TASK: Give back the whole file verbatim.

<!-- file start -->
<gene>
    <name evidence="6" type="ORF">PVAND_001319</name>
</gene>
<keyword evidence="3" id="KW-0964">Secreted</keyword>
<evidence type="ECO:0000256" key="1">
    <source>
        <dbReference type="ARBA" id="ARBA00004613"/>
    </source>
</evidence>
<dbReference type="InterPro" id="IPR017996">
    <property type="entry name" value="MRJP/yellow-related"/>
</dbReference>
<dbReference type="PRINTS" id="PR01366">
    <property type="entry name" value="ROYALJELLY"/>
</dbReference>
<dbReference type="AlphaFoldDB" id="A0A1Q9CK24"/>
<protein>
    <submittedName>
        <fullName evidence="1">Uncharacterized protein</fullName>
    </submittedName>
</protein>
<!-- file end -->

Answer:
<gene>
    <name evidence="6" type="ORF">PVAND_001319</name>
</gene>
<keyword evidence="3" id="KW-0964">Secreted</keyword>
<evidence type="ECO:0000256" key="1">
    <source>
        <dbReference type="ARBA" id="ARBA00004613"/>
    </source>
</evidence>
<dbReference type="InterPro" id="IPR017996">
    <property type="entry name" value="MRJP/yellow-related"/>
</dbReference>
<dbReference type="PRINTS" id="PR01366">
    <property type="entry name" value="ROYALJELLY"/>
</dbReference>
<dbReference type="AlphaFoldDB" id="A0A1Q9CK24"/>
<protein>
    <submittedName>
        <fullName evidence="1">Uncharacterized protein</fullName>
    </submittedName>
</protein>